The action plan is detailed. By the time of our arrival, a few tonnes of relief material had been bright up, preliminary surveys and data gathering had been carried out, stay had been arranged, and - most importantly - the permission from the newly-appointed DM had been obtained (the earlier DM was replaced on corruption charges, and it was the first day in the office for the new one).

Tomorrow, one batch does a recce to Maneri, and onwards to Bhatwari (this village is the branching point for Dayara Bugyal trek which I did last year). We are, in the first leg, targeting villages around Bhatwari, so making contacts and arranging for stocking space is the immediate aim, so that in the following days we establish an ABC at Bhatwari. Another batch of us - which I'm a part of - would be preparing food packages and seeing to the logistics (ie non mountaineering stuff, but I can wait). I'm in awe of the art and the sincerity of these teammates, who - in short note - are as cool and hardworking as they are experienced.

At dinner, the conversation(s) didn't leave the mountains. Mad people talking about fellow mad people. I can already see the differences...

Monday, July 08, 2013

Helping Uttarakhand

Just finished with a half of each - chocolate brownie, chocolate eclairs, chocolate tart, mango tart, and velvet cake (the velvet crumbs still cling to lips). My bakery raid ended well. And I even rode the Godiva, on the roads of Delhi, near midnight, to rediscover the love with my primera amor. The day around it was no less indulgent, but the details are lost in translation into text, so I won't enlist them all.  I could be off to a serene sleep. Only if..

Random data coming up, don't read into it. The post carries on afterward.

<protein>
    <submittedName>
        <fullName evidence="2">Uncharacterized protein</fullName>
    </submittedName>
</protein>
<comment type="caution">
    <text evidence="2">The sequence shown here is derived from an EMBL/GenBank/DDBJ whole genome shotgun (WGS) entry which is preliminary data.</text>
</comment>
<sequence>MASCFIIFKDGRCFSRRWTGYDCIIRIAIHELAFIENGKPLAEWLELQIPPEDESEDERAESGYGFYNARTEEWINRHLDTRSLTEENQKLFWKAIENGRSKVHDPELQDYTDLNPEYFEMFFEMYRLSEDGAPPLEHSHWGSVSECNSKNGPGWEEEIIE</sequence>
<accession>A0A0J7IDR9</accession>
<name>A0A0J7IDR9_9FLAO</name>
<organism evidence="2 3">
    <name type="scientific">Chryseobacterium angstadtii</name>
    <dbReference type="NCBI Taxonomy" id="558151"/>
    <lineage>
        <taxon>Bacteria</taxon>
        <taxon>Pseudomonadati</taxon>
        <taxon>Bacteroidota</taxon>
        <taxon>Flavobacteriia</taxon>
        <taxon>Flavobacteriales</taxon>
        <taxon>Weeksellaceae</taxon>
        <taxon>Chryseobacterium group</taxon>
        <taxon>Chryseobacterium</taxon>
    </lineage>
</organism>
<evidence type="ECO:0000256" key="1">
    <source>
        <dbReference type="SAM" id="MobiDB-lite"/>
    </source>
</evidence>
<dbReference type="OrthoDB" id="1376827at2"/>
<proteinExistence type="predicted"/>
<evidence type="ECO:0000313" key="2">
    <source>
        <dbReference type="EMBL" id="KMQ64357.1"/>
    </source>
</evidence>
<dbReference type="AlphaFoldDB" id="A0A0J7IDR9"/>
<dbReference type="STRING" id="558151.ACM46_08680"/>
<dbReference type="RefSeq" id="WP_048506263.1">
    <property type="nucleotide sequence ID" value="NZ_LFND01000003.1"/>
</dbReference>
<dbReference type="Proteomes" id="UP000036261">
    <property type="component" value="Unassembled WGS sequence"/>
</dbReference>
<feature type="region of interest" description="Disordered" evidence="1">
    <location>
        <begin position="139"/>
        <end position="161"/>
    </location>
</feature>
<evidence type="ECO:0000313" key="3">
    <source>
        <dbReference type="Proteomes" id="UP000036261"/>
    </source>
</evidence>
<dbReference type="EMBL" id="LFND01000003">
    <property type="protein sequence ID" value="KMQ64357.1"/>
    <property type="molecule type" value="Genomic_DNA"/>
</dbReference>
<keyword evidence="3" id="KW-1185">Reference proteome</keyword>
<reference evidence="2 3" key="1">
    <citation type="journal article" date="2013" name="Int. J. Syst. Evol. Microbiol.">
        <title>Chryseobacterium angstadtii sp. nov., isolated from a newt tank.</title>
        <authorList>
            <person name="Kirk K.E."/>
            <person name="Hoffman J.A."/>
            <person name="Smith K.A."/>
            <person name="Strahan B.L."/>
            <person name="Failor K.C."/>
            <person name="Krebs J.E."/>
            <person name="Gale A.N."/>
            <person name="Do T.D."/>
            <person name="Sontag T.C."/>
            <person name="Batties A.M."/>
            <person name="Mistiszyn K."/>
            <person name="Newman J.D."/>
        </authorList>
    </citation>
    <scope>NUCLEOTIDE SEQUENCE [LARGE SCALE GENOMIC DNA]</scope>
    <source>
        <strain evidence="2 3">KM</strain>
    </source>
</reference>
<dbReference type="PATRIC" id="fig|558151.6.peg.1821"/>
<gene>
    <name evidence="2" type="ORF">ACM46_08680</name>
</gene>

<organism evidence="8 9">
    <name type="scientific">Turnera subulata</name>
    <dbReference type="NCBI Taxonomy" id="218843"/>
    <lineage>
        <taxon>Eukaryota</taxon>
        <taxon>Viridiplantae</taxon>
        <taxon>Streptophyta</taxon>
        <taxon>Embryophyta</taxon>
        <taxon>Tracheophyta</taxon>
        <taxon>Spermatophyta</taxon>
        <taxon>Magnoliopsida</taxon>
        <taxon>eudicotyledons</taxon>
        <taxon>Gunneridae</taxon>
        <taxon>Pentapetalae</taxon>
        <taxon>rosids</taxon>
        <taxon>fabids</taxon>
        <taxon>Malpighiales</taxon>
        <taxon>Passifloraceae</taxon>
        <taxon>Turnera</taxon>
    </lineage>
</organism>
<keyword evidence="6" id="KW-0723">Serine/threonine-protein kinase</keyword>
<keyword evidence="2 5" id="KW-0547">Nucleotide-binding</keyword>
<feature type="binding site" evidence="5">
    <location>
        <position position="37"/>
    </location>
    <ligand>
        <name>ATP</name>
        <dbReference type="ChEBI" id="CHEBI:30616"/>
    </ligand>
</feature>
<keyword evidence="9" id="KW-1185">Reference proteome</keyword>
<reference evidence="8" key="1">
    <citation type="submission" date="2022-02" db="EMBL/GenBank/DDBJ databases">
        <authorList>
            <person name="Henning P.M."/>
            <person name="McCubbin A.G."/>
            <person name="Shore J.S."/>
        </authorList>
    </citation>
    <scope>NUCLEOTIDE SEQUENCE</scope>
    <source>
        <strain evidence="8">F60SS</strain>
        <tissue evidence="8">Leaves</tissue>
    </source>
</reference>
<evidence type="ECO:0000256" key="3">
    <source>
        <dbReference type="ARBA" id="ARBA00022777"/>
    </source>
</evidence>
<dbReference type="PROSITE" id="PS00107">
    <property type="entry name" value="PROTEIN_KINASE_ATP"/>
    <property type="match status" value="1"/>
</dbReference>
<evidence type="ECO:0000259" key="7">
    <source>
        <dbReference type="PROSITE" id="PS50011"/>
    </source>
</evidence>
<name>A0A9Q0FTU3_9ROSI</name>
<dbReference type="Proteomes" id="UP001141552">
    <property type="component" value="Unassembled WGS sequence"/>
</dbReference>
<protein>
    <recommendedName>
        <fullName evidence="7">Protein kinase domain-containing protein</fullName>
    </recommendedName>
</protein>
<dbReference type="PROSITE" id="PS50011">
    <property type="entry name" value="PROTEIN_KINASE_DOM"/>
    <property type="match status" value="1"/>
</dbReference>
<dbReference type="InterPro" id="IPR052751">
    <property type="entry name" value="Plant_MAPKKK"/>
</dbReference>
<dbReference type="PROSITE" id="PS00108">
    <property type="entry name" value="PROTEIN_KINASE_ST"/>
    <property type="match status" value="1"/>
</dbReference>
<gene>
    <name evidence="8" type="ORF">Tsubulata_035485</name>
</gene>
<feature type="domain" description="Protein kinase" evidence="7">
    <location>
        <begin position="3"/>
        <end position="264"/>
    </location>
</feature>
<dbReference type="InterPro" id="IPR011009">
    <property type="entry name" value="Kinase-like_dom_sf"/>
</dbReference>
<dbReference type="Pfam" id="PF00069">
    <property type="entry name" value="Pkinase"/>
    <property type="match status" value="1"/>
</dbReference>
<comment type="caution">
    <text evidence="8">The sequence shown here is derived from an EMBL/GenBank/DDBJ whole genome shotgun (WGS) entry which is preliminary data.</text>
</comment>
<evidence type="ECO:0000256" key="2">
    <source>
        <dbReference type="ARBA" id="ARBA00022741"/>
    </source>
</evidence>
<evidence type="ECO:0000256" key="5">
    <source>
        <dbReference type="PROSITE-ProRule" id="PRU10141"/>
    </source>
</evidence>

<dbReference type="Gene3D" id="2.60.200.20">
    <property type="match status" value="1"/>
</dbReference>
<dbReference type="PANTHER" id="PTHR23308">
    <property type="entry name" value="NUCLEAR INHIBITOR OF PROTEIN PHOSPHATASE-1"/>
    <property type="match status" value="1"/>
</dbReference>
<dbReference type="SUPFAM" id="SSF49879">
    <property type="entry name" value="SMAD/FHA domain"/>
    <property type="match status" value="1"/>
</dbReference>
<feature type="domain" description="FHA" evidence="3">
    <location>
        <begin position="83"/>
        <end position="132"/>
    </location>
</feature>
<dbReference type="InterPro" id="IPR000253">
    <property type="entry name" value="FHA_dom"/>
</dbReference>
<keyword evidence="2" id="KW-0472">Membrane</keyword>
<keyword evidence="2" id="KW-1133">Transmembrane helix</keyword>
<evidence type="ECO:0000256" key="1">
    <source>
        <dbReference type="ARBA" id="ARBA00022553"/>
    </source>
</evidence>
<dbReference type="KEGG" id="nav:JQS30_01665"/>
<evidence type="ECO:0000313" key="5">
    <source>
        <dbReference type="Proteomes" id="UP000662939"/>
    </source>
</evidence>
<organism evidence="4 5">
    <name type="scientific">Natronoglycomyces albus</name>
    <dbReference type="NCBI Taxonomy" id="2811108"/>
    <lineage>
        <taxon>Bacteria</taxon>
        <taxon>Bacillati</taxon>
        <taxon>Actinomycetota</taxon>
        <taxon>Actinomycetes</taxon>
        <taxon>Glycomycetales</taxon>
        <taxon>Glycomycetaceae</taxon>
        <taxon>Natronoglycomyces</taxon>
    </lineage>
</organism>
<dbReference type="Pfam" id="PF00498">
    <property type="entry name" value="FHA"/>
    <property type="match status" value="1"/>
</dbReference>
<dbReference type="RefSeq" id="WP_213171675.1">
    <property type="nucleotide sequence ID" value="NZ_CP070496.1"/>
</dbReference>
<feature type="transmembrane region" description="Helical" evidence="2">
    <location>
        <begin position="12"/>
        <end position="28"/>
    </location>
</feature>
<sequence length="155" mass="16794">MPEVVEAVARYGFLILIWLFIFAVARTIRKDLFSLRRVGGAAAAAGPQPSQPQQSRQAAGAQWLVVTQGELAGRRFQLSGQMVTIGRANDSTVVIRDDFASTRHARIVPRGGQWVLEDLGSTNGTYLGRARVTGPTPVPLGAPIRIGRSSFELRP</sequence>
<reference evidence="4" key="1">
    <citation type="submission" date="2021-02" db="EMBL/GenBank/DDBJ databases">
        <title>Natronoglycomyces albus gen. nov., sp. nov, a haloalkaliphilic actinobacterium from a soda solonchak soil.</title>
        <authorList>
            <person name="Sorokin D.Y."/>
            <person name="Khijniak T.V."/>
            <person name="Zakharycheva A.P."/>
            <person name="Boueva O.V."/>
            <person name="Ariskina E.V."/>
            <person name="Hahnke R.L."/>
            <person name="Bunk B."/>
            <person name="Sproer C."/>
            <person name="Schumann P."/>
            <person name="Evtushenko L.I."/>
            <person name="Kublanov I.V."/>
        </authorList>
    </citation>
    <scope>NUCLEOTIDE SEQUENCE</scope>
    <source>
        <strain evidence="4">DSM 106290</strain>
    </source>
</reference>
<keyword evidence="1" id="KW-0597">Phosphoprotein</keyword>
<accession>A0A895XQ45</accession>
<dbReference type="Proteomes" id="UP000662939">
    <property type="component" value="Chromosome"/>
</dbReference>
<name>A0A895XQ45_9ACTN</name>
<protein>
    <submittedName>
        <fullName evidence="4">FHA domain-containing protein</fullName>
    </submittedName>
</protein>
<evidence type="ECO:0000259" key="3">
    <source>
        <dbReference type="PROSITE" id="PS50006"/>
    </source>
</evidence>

Come the morning (which is in another hour and a half) and I'll be out to something ridiculous, courageous, risky, considerate, and - as I see it - appropriate. Yes, on the road again. Or to be technical, off the road, this time. It will be another first-of-its-kind experience, in tradition to the advance of year 2013AD.
In another 11 hours I should be in Rishikesh. In another 34, in Uttarkashi. I'll be a part of the team of some awesome "adventurists" who are dedicating themselves to the relief work in aftermath of the Uttarakhand disaster.
Besides those who died a quick death in the flash floods in the Kedarnath region, there are a fifty times more that are dying a slow one in other parts of Uttarakhand, like in the remote reaches of districts like Uttarkashi, where farm lands have been scooped away and the roads are a once-existed fact. It is these villages that we're helping.

If I were ever corralled into giving an interview by some on-site reporter, then I'll make a claim of how I know this region - having, coincidentally, done a couple of more hardcore/memorable treks of my life in this same region - and have a fond association with its people, coz of which an inner voice calls me back to pay my dues. I'll probably end with a line like "it is time to give back". I'd be hiding the reality that I didn't grow fond of the locals on these treks, even desperately trying to evade some who had business ends to met through a prospective conduit of ours. And the familiarity aspect is also humbug - nary did I take the lesser treaded path, or follow a spoor to its owner into the woods, so, effectively, my expertise is of knowing trails that aren't there anymore, and not of the character of these mountains.

To give the exact reason why I'll be there is hard for me. As per Richard Dawkins, philanthropy is a misdirected form of a primitive survival instinct, that works out an optimal profit making strategy; since the phenomenon of me and profits have never been observed simultaneously, I don't think I'm in it for any gains.  Really, then, what am I in for?